1889: Application to take over road

WESTMORLAND COUNTY COUNCIL

The quarterly meeting of this body was held on Wednesday, at the Town Hall, Kendal. The Chairman, Mr. James Cropper, presided, and there was a large attendance of members.

– An application was made by the promoters and subscribers of a road adjoining Oxenholme Junction with Helmside cottages to take over the road as a main road. A generally favourable view was expressed as to the convenience of the new road, but as the preliminary steps had not been taken the matter was allowed to stand over. – The main roads committee stated that an arrangement had been come to with the Kendal Corporation that the latter should be paid at the rate of £120 per mile for the maintenance of about two miles of road in the borough. –Mr. W. H. Wakefield opposed the confirmation of this on the ground that it was excessive, pointing out that the contribution should be in proportion to the wear and tear caused by traffic to the railway station from outsiders. –The Mayor of Kendal (Ald. Baron) contended that Kendal was receiving too little instead of too much, referred to the committee as being the most penurious in the matter. Kendal last year contributed £3,141 to the rates of the county, and did not get back half. They only wanted what was fair, and would be satisfied with no less. –The minutes of the committee were confirmed, there being only two dissentients (Mr. W. H. Wakefield and Mr. W. Wakefield).

Lancaster Gazette, 28 September 1889

1887: Struggle on an engine

A serious affair has just occurred between an engine-driver and fireman on one of the passenger trains running on the loop line between Oxenholme and Windermere. A dispute took place with regard to the work, and the driver, pouncing upon the fireman, gripped him savagely by the throat and knocked him down. The driver then produced a pocket knife, but owing to the greater strength of the fireman, his purpose was averted. On reaching the first station, Staveley, the fireman acquainted the station-master and guard of what had taken place, and at Oxenholme he left the engine and proceeded to a doctor to have his injuries attended to. The fireman’s neck was much injured, the wind-pipe being affected. An inquiry was held by the officials of the London and North-Western Railway Company at Oxenholme, with the result that the driver was dismissed the services of the company.

Whitstable Times and Herne Bay Herald 20 August 1887

1880: A Terrible Tragedy!

A case which came before the Mayor and other magistrates, on Monday last was the means of putting to an end one of the most absurd rumours that could have been set afloat, with or without an ultimate intention in the excitement of electioneering.

On the evening of last Saturday week, a feeling of indignation was generally expressed when it became bruited about that Dr. Iliffe, in driving by the gate of Oxenholme Park, had been struck with a large stone, and seriously injured.

It was soon afterwards stated that a dastardly outrage had been intended upon the person of Mr. C. W. Wilson, a prominent supporter of the Conservative Party, and for whom Dr. Iliffe in the gathering darkness had been mistaken. The big stone, it was said struck him on the shoulder, having evidently been aimed at his head, and that had the intention succeeded he most indubitably have been killed.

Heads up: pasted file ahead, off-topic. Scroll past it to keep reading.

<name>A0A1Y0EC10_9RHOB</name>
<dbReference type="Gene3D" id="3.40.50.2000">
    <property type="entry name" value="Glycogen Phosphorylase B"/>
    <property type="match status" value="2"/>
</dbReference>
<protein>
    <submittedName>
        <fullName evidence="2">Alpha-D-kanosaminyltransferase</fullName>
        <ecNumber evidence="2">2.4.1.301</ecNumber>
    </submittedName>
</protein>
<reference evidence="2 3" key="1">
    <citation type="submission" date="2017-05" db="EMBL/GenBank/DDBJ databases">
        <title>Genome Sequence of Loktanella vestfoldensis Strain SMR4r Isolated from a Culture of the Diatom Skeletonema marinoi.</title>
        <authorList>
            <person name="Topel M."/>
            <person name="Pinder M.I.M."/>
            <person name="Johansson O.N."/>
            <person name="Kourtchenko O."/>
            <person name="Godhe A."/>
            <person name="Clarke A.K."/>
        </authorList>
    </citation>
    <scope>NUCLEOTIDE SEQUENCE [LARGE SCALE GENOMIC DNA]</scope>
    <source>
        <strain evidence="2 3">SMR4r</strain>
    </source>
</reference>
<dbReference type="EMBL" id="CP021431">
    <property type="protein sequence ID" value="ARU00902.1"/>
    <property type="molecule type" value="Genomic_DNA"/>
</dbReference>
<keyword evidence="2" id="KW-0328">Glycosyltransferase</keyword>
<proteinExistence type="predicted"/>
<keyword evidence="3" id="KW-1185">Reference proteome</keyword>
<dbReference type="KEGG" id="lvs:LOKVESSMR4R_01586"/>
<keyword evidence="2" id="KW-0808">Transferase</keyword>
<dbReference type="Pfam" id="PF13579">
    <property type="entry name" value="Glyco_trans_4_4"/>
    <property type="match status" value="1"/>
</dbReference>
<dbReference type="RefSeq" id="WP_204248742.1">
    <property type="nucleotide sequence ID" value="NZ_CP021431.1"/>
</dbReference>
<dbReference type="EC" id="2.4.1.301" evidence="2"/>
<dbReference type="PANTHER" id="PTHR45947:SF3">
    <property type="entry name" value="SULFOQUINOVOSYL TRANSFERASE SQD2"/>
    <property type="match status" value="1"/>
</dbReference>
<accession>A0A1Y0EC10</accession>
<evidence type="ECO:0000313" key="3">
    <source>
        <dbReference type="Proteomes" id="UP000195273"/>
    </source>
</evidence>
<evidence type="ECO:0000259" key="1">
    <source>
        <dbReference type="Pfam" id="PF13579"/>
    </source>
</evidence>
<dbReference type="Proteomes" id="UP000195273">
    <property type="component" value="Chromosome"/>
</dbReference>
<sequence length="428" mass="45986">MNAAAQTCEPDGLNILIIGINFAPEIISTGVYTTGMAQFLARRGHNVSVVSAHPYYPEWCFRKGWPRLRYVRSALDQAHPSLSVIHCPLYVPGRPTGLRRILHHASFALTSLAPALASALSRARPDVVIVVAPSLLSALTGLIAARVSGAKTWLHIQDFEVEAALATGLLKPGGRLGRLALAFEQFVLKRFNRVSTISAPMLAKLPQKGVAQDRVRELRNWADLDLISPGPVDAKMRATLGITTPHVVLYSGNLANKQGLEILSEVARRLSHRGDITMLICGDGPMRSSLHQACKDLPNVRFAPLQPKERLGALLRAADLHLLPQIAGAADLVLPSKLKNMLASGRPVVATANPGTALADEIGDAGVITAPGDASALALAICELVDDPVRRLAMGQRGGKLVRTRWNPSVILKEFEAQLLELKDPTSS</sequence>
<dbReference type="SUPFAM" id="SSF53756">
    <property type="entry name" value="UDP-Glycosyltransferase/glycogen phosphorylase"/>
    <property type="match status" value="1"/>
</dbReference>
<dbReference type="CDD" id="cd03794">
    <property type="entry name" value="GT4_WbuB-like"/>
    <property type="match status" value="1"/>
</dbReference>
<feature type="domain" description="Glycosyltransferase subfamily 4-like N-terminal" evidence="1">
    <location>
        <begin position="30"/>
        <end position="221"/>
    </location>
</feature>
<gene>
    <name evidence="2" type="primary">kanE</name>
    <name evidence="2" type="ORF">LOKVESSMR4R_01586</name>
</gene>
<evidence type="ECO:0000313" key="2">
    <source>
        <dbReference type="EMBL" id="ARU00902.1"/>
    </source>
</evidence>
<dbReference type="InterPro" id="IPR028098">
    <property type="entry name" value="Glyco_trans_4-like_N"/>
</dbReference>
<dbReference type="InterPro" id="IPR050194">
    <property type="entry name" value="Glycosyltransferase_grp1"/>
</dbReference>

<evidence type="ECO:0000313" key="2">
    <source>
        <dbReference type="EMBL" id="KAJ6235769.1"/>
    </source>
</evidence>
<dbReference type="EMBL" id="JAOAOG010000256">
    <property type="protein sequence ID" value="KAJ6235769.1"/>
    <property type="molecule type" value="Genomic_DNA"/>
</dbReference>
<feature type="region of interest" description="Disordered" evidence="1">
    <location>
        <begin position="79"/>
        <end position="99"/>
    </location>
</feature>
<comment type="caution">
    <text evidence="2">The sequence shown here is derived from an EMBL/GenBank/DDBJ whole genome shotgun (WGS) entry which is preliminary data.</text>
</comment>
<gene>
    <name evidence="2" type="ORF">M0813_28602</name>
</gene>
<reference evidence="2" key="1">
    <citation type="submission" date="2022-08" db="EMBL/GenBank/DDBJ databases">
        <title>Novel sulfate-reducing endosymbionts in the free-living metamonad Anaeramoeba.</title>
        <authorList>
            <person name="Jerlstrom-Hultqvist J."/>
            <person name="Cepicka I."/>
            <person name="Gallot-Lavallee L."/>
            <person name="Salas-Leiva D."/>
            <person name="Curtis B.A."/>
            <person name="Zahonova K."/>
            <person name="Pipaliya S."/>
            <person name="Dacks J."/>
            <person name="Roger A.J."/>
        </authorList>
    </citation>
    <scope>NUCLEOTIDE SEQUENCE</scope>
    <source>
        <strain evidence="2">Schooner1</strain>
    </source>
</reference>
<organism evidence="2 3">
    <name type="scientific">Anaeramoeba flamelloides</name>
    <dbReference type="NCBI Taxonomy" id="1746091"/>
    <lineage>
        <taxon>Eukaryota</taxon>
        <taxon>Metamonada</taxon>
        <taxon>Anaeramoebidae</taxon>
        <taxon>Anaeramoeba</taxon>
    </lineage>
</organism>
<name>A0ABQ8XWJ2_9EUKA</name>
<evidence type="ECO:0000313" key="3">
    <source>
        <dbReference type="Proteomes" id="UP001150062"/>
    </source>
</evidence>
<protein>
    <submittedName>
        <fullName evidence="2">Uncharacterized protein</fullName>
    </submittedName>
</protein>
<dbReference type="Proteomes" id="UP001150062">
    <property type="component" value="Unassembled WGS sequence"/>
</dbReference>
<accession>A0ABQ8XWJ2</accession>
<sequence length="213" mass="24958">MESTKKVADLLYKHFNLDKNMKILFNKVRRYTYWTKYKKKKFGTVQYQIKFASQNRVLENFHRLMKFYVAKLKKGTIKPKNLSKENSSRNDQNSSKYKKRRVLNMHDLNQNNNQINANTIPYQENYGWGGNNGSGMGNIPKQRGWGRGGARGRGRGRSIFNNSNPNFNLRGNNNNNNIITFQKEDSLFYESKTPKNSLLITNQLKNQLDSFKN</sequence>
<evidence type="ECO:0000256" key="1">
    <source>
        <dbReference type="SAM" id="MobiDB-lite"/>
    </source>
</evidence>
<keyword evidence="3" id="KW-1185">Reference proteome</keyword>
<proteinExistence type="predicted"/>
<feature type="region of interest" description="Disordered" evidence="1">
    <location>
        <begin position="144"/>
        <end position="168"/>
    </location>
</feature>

As Dr. Iliffe dropped the reins “it was the greatest wonder in the world” that the horse did not run away and kill both the doctor and his attendant, though this was not made clear; and it seems moreover that the horse behaved remarkably well, as it stood quite still while the doctor got out of the trap, and found the would-be assassin (so it was said) behind a tree, when he (the miscreant) ejaculated, “By – it isn’t Kit Wilson, after all!” This explained the whole detestable plot! There were other harrowing details which our readers may fill in as their imagination prompts, and when complete they will be as near the actual facts as was the foolish rumour, which the more credulous so greedily swallowed.

The facts adduced in the magistrates’ court, where George Stubbs, was charged with assaulting Walter Iliffe, were as follows: – Dr. Iliffe (the plaintiff) was driving with his attendant near Birklands when he was struck with something – it might have been the stone produced which his attendant had picked up in the road. He got out and overtook a lad who told him it was the defendant who had thrown at him. Defendant pleaded guilty, but declared it was a sod he had thrown. He would not have done so, but a companion, William Graveson, hearing the vehicle approach said, “Whose carriage is this? – let us sod them.” They didn’t know at all who was coming.

A witness, Henry Graveson, said he was with his brother and defendant when the latter said. “Here’s a carriage coming. I’ll sod them.”

Dr. Iliffe said it might have been a sod that struck him. His arm was not bruised at all.

The magistrates decided to fine the defendant 10s. including costs, allowing a month for payment.

Previous to the notable trial there were many who held to the belief that “there was something in it which would come out,” which of course was correct.

Kendal Mercury, 16 April 1880

1878: Fatal accident to a mail driver

On the morning of Christmas Day, William Phillipson, engaged as driver of the mail cart from Windermere to Oxenholme, was about to return with his bags from Oxenholme railway station, when a quick goods train for Liverpool passed. The unfortunate man appears to have been struck by the train, his dead body being thrown  on to the platform, shockingly disfigured about the face and head. One of his shoes was torn off and thrown a few yards away, and the bags he was carrying were damaged.

Liverpool Mercury, 27 September 1878

1875: Painful accident at Oxenholme Station